If you were paying attention in your econ 101 class, you probably remember that the supply and demand model was presented as a reasonably simple setup that explains how market prices and quantities get determined. What the model glosses over is the inherent chicken and egg problem with markets- for example, what’s the quote from Henry Ford about how if he had asked people what they wanted they would have said faster horses? So what comes first, supply or demand? (And which one is the chicken and which is the egg?)
In one corner, we have classical economists (and later supply-side economists) who pull out Say’s Law, which states that “products are paid for with products.” This implies that production is the key to getting the economy moving. John Maynard Keynes later stated Say’s law as “supply creates its own demand”, but this is regarded to be somewhat of a misinterpretation of the original principle. Nonetheless, supply-side economists seem particularly fond of this formulation. In any case, let’s think of one side of the debate as the “if you build it, he will come” principle…and yes, I am now envisioning John-Baptiste Say emerging from a cornfield in Iowa, in case you were curious. I’m also pretty confident that if that did happen, Say would be pretty annoyed to see things like this:
That’s pretty much the chicken and egg problem in a nutshell, and, if the cartoon is accurate, the supply side isn’t doing a whole lot to solve it. Keynes would have argued that this is because (again, taking liberties) “demand creates its own supply” rather than the other way around. I guess you can think of Keynes’ hypothesis as the whiny child who keeps asking for a pony and eventually manages to make the pony appear.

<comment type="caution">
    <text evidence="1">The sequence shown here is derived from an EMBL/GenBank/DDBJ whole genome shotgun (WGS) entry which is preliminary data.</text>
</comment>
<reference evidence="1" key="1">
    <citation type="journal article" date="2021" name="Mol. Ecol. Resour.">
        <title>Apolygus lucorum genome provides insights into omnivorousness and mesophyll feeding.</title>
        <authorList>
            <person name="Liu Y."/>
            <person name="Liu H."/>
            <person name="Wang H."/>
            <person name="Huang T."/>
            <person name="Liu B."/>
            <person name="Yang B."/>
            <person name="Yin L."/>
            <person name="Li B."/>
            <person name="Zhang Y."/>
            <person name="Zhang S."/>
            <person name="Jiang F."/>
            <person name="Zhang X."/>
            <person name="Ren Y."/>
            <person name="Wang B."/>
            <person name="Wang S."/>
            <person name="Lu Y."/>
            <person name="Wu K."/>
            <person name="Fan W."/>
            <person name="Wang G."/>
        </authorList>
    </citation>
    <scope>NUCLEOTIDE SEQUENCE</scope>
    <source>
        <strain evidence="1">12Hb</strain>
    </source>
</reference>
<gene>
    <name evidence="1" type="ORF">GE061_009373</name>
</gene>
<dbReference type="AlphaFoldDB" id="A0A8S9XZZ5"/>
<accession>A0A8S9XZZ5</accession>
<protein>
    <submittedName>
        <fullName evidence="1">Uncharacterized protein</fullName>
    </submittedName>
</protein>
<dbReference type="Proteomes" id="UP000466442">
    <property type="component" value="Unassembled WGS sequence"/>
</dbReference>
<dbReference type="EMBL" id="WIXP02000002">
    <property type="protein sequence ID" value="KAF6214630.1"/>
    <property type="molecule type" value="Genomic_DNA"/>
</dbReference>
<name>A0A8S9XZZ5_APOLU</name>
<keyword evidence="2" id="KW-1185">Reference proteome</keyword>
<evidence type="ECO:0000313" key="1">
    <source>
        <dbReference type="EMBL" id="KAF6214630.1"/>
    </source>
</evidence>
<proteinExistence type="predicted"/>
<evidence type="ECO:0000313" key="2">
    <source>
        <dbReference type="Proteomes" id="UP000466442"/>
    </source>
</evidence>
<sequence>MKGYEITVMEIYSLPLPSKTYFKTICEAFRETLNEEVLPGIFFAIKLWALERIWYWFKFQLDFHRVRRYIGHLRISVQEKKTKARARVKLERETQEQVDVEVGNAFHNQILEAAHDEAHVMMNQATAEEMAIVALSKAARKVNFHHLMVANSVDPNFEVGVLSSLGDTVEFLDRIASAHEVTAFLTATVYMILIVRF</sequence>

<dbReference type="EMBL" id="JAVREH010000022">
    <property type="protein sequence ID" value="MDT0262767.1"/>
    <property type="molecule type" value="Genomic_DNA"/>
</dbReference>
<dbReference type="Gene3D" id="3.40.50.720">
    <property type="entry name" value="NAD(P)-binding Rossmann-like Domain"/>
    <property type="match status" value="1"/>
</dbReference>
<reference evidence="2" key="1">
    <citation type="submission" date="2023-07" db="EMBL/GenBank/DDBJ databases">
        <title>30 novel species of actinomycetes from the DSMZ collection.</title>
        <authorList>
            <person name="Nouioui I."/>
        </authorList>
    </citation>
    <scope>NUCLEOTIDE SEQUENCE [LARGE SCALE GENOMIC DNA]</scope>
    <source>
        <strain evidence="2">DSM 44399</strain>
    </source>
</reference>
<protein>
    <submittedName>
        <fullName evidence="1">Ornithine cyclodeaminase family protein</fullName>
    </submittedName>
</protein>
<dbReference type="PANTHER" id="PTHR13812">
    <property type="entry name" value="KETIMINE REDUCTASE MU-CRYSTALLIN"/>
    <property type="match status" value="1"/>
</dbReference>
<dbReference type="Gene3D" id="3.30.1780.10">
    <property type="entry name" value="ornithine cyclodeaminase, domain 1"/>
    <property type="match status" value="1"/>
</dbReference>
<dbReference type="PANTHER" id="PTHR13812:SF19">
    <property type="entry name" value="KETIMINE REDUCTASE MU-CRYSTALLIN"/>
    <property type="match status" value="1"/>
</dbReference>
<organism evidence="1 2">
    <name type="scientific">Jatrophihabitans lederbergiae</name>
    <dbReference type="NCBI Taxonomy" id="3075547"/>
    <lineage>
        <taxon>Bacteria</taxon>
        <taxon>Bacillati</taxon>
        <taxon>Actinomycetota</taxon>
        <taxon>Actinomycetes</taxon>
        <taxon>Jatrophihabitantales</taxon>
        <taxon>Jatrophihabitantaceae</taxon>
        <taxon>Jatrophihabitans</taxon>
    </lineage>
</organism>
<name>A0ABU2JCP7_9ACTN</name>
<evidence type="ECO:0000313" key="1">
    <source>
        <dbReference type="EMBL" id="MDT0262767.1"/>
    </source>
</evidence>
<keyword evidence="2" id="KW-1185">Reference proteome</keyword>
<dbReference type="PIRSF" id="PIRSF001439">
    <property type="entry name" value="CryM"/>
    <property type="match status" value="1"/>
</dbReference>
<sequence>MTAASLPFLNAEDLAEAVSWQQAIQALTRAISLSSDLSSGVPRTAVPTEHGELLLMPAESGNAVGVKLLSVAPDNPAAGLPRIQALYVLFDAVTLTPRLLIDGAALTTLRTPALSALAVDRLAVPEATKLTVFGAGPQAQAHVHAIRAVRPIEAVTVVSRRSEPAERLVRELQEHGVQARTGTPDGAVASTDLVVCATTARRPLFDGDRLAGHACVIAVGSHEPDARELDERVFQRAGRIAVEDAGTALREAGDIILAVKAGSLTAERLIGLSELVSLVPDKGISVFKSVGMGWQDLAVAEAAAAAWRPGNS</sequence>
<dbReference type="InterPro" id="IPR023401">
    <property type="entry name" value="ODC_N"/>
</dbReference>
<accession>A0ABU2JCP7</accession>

In practice, it’s entirely plausible both Say and Keynes are right in a sense, and the disagreement usually comes up when politicians are debating tax cuts for people versus for corporations, etc., where there is clearly more in play than just direct economic considerations. That said, I will acknowledge that it’s hard to decide what to supply when it’s unclear what people would demand if they had the money to do so. (Even Say acknowledges that the system breaks down when productive resources aren’t matched with what people want to consume.) On the other hand, it’s easy to decide what to supply when demand (or nature) smacks you in the face with it. From the New York Post:
While the blizzard buried the city in misery for three days, Danny DiLorenzo turned the snow into cold, hard cash.
The mercenary plower shoveled in $10,000 since the storm kicked up Sunday — that’s $500 an inch.
DiLorenzo, 41, who runs a glass and storefront business when it’s not snowing, said that behind the wheel of his white pickup, which advertises, “No favors, F- -k You Pay Me,” the streets seemed paved with gold.
I can’t help but think that companies would also be more than happy to start hiring in order to take an advantage of an opportunity if they saw one. I mean, if Homer Simpson can figure it out…